In addition to maintaining vigilance and awareness after a traumatic event, parents should also be cognizant of their own responses and reactions. De-escalation should be a parent’s immediate response. Children are very much aware of stresses in their environment, so when parents respond calmly, they tend to feel at least somewhat more at ease. This is especially true for youngsters—they tend to follow mom and dad’s lead. 

 

If a child has experienced a recent traumatic event, parents should make a point to do the following:

  • Encourage their child to express whatever emotions he might be feeling—this is not the time to hold it in or retreat. Explain that there is no shame in being sad, scared, confused, etc.
  • Answer her questions and explain the situation if she asks, but always lead with the fact that she and the family are safe and secure. Remind her that she is loved and that everything will be okay. This is the reassurance that she needs during times of high stress or instability.
  • Avoid going into unnecessary details, especially with regard to current events or news-related events. Especially for young children, news coverage and firsthand accounts can be unnecessarily scary, stress-inducing, and/or graphic. With little eyes and ears absorbing their surroundings, it’s best to turn off the news.
  • Focus on the immediate here and now. Reassure their child of his/her safety by keeping routines and messages consistent. Spend quality time together as a way to provide comfort and a sense of security.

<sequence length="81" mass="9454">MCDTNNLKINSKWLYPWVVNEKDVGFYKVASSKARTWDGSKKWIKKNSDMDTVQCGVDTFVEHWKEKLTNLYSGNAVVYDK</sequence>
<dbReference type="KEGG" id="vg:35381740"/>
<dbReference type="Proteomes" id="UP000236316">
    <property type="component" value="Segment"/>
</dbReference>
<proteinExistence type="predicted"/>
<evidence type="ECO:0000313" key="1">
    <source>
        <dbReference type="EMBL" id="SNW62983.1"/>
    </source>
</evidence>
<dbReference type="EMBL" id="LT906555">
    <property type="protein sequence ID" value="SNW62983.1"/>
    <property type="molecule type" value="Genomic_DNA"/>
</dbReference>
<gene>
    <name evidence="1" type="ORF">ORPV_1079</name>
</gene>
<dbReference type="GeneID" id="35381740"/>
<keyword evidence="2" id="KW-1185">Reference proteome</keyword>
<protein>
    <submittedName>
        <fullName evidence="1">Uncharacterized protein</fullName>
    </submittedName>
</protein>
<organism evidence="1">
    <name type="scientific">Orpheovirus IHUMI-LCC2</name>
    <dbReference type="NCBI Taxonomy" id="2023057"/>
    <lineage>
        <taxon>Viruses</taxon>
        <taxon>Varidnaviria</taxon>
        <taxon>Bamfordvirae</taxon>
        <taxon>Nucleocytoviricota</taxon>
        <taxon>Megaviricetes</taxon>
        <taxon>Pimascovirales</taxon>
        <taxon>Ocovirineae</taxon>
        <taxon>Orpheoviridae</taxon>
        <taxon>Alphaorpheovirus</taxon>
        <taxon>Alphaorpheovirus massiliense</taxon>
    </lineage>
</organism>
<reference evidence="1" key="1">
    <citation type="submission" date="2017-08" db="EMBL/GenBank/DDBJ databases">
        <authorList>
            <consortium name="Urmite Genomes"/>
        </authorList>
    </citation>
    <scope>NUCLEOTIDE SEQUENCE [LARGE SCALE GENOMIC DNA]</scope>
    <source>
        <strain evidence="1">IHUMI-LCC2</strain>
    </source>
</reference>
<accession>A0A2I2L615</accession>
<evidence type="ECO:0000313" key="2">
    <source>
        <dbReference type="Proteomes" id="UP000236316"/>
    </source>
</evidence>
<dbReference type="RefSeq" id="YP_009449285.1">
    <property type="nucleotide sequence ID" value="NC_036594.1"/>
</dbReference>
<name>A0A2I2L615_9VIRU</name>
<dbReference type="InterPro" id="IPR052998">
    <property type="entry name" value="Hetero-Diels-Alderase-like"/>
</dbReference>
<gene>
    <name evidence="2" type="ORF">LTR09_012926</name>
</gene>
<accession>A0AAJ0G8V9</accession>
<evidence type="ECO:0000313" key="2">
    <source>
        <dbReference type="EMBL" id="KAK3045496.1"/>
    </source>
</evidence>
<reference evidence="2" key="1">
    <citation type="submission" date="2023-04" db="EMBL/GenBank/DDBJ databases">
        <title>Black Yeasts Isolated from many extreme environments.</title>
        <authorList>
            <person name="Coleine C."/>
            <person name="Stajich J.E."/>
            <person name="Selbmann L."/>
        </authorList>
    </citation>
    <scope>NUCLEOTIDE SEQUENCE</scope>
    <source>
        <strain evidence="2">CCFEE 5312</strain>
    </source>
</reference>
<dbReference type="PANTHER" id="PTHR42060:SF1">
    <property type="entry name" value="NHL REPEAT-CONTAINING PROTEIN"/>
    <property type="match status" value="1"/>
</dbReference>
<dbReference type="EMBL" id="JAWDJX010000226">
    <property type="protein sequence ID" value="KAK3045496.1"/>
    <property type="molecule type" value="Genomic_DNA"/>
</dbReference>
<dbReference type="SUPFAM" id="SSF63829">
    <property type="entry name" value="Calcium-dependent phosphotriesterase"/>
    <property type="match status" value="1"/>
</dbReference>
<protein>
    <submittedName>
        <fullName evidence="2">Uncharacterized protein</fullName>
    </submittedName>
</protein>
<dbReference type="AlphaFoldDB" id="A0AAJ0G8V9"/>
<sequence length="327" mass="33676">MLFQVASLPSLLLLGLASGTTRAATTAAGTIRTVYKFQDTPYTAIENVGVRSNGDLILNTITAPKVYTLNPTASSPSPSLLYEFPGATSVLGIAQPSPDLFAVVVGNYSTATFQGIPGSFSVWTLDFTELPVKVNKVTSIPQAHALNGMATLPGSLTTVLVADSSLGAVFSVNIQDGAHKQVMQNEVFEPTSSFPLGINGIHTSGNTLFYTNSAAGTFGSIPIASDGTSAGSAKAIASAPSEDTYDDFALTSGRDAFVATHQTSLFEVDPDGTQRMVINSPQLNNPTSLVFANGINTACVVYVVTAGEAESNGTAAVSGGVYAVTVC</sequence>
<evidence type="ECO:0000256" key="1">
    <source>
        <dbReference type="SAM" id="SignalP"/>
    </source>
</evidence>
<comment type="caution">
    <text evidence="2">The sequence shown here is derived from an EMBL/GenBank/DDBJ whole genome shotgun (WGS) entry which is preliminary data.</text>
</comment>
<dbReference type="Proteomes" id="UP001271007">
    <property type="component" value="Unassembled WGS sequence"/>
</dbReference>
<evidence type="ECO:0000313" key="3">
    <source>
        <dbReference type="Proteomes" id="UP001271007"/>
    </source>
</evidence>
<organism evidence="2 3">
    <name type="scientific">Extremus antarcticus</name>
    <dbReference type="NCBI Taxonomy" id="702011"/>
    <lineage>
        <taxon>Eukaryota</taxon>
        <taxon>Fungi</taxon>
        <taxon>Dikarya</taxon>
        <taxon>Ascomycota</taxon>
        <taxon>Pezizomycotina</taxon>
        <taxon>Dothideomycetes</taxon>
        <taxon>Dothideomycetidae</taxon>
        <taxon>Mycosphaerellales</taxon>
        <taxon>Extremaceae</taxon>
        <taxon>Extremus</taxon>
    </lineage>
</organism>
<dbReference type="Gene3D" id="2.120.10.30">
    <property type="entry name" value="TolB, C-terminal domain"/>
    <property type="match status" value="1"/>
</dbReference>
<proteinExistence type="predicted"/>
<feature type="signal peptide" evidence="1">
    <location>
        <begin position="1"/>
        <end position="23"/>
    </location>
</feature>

Remind their child that, like everything else in the world, there are things we can control and things that we cannot. The best way to cope when things get difficult is to focus on what is within their control.

Visualization for Comprehension

Visual learners will certainly understand thisbut truthfully, anyone, regardless of learning styles, can benefit from utilizing visualization strategies for learning and comprehending. Whether working with young readers or helping to break down and make sense of math problems, conjuring up and discussing the images that correspond to certain topics or concepts can help learners conceptualize what would otherwise be too abstract to comprehend. Below are various strategies that parents and educators can use to help students cash in on their mind’s eye for learning.

  • While reading aloud, ask children to pause at the end of a paragraph, page, or section to participate in an oral recollection of what they have just read. Ask prompting questions, such as:
    • After reading about these characters, how are you picturing them in your head?
    • What do they look like? Sound like? How are you visualizing their actions?
    • Where are they? What does the setting or their surroundings look like? Have you been to a place like that? 
    • Based on what they are doing, what do you think the weather might be like? Can you tell what time of year this is taking place?
    • What descriptive words help you to specifically visualize the story’s plot?   
  • To motivate collaborative discussions and increase perspective-taking, perform the visualization in small groups. Then ask students how the images in their heads might be similar or different from their peers’ images.